Anyone still wondering about the importance of an excellently functioning data center (with contingency planning in order) and a service provider which can meet demands fast and without hassle? The weeks of COVID-19 gave data center service providers, operators a real stress-test where extra capacity was requested while not allowed to compromise any functionality. Many facilities experienced an extraordinary load on the existing equipment, leading to an increased need for technical service staff. Many encountered electricity- and air conditioning issues as facilities experienced an unpredictable usage increase of e.g remote collaboration and streaming services.
The demand has not only been brought about by remote work and the surge in Netflix use - HPC has been paramount in scientific research and trials of e.g. vaccine or medicine against COVID-19. Back home, few do not know what a VPN is - but there are those who are yet to learn that so many everyday activities are dependent on a functioning data center. When these connections fail, we are disconnected which is why it is of the greatest importance for businesses and service providers alike to know the country in which they're putting their infrastructure. Despite automation and AI, the world has seen several cases of catastrophic errors where such has been required in order to keep things running but was not possible due to legislation and restrictions.
When the COVID-19 crisis hit hardest in the UK, the government decided that only essential workers were allowed to attend work - data center staff being among them. However, an essential piece of the puzzle was omitted as the countless sub-contractors which data centers employ were not classified essential. Due to lack of insight, mission-critical operations were, in some locations, put at a halt as the contractors needed official permission to leave home. This even occurred at an NHS data center! It took some days for the problem to be identified - then yet some to solve it. Those who are vaguely familiar with such operations know that minutes of downtime can cost millions and endanger those who depend upon them.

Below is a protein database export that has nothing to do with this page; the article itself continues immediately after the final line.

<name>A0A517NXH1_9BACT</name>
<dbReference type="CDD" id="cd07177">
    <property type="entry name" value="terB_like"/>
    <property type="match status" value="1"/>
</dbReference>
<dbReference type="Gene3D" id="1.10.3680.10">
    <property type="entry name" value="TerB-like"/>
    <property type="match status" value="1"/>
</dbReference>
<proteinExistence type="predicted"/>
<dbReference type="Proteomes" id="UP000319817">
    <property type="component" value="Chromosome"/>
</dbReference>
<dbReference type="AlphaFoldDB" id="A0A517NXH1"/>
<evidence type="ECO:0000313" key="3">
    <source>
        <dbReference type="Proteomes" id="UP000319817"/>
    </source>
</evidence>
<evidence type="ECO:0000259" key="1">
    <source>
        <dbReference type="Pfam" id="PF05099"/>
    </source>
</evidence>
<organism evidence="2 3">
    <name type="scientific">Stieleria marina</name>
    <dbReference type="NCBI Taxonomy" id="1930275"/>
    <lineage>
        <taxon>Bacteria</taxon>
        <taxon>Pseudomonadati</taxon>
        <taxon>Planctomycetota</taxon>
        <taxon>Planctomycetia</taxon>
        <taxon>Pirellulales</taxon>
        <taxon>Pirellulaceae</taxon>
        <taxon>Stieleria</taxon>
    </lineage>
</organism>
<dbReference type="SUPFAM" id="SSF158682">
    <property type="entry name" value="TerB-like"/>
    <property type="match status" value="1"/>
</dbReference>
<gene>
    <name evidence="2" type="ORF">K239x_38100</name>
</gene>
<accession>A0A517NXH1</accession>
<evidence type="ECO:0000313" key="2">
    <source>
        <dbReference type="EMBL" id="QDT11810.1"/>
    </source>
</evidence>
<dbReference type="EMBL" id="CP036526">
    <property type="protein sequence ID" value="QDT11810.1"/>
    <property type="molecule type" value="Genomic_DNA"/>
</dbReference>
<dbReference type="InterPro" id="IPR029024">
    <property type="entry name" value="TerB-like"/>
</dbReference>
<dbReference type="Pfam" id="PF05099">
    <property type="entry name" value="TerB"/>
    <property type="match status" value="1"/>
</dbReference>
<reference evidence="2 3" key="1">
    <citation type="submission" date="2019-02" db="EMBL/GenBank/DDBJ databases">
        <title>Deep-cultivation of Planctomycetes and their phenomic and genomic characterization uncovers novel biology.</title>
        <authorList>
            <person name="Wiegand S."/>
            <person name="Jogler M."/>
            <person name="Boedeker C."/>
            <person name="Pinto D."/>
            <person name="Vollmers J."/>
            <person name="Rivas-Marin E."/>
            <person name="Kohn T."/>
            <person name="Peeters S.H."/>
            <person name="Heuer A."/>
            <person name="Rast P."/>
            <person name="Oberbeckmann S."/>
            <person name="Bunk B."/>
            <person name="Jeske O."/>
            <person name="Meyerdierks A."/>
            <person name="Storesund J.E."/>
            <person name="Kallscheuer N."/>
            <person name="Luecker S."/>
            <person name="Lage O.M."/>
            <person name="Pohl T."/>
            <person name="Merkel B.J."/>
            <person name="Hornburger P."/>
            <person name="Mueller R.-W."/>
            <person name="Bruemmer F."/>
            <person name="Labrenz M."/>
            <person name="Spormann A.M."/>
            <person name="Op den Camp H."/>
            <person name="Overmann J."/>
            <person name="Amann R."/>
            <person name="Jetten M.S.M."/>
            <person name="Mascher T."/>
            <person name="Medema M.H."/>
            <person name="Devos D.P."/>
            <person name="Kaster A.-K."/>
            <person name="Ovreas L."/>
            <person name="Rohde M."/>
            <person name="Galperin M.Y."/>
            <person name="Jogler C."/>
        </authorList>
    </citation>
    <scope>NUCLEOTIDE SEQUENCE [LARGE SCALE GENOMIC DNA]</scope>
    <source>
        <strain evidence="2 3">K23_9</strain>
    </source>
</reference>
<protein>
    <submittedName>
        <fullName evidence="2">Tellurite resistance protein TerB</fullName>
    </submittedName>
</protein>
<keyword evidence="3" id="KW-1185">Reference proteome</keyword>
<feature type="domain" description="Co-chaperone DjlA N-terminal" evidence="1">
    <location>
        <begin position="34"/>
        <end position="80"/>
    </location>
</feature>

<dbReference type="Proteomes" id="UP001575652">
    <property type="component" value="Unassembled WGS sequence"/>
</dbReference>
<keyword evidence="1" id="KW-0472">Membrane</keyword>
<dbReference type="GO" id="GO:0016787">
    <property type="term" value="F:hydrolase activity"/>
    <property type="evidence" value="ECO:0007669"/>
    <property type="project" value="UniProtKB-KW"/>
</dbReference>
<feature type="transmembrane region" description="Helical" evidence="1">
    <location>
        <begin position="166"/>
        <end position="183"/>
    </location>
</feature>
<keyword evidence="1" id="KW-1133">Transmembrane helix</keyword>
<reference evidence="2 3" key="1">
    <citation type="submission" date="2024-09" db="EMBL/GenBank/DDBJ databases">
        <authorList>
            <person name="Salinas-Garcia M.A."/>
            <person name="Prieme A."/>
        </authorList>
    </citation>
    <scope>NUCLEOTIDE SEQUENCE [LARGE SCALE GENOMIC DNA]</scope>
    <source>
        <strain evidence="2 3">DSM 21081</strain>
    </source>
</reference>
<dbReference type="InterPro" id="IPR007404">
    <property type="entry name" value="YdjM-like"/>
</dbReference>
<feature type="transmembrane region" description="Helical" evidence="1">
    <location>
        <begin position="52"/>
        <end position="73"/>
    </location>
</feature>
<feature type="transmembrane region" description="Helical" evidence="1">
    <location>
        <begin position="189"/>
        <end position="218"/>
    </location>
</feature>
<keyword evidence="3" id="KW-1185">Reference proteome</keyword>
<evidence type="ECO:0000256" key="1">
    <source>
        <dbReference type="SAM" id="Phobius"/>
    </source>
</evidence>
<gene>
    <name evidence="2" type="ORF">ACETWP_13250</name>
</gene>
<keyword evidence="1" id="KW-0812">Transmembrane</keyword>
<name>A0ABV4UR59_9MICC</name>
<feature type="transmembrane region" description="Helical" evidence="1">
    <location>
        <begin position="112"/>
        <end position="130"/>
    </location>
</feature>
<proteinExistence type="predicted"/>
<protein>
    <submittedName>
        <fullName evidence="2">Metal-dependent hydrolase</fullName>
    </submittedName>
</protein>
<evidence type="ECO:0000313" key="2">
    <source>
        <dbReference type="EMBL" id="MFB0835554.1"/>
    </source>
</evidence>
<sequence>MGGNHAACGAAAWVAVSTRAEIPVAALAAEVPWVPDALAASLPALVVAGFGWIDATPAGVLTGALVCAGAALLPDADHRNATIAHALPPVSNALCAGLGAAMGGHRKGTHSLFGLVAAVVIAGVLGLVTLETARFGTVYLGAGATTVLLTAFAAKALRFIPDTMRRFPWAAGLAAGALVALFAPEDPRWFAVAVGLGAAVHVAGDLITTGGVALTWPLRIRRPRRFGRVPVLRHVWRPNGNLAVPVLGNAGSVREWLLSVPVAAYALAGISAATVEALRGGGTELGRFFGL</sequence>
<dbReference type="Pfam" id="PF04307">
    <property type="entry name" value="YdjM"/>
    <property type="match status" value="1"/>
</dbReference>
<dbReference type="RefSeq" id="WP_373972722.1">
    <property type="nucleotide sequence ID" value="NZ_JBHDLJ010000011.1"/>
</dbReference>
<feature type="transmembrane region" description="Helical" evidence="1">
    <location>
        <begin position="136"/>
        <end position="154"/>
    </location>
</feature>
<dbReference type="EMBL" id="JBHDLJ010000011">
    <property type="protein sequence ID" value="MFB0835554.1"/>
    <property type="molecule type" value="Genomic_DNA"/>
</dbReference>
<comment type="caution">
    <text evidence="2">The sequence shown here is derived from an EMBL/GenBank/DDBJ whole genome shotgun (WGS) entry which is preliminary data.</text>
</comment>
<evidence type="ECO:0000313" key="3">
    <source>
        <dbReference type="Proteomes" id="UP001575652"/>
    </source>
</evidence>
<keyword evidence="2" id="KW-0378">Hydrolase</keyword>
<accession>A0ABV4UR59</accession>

Restrictions and long processes, nevertheless, are not the only ones to have caused trouble. The more liberal approach, with everyone allowed to work, has not proven to be less problematic in other European countries. Several cases have been reported in which one employee was diagnosed with COVID-19 and the whole facility had to be disinfected by a special team (meanwhile, not accessible). Needless to say, this is risky for mission-critical operations.
Independent of geographical location, facilities with lower levels of redundancy, cannot run unmanned for long. A Tier 2 data center has minimal such levels - in the case of any larger error, parts of the facility shut down. The choice of Tier level matters not only for security assurance but simple peace of mind about uptime and access to e.g. electricity and cooling under any circumstances.
As I have been observing several data center sectors around the globe coping with the pandemic and the restrictions it brings with it, it has been astonishing to discover that Iceland, not exempt from the COVID-crisis (hit hard), had a different scenario to offer. The clients consuming services from us have not experienced any disruption. The restrictions have indeed been affecting how people work, but due to well-drilled coping plans and contingency planning, companies adjusted in an agile and efficient manner, covering all necessary shifts without compromising safety.
Due to the high level of accountability in society (the smaller, the higher accountability levels, research shows), there was no need for a complete lockdown, but the limitations challenged the small population. This is when being the best-connected nation in the world comes in handy - the Icelandic fibre connection to households tops the list several years in a row.
The change in procedures even on a state level has been quickly executed and communicated, as the communication hierarchy is flat and bureaucracy levels kept at a minimum. Some researchers suggest that the reason for Iceland's incredibly fast flattening of the curve is also a result of the tracking app (one of the very first successfully and securely launched in Europe) being downloaded by over 38% of the population.
The conclusion of the observations of data center operations abroad and in Iceland? Where you place your IT matters – especially for resilience during a crisis - the uptime or downtime of your business. The COVID-19 crisis has, once again, put Iceland to the test and despite the criticism about the dangerous natural landscape and economic crashes, Iceland has - while fighting the same enemy as other countries - shown extraordinary performance and clients depending on Opin Kerfi and Reykjavík DC have yet to receive a server error message.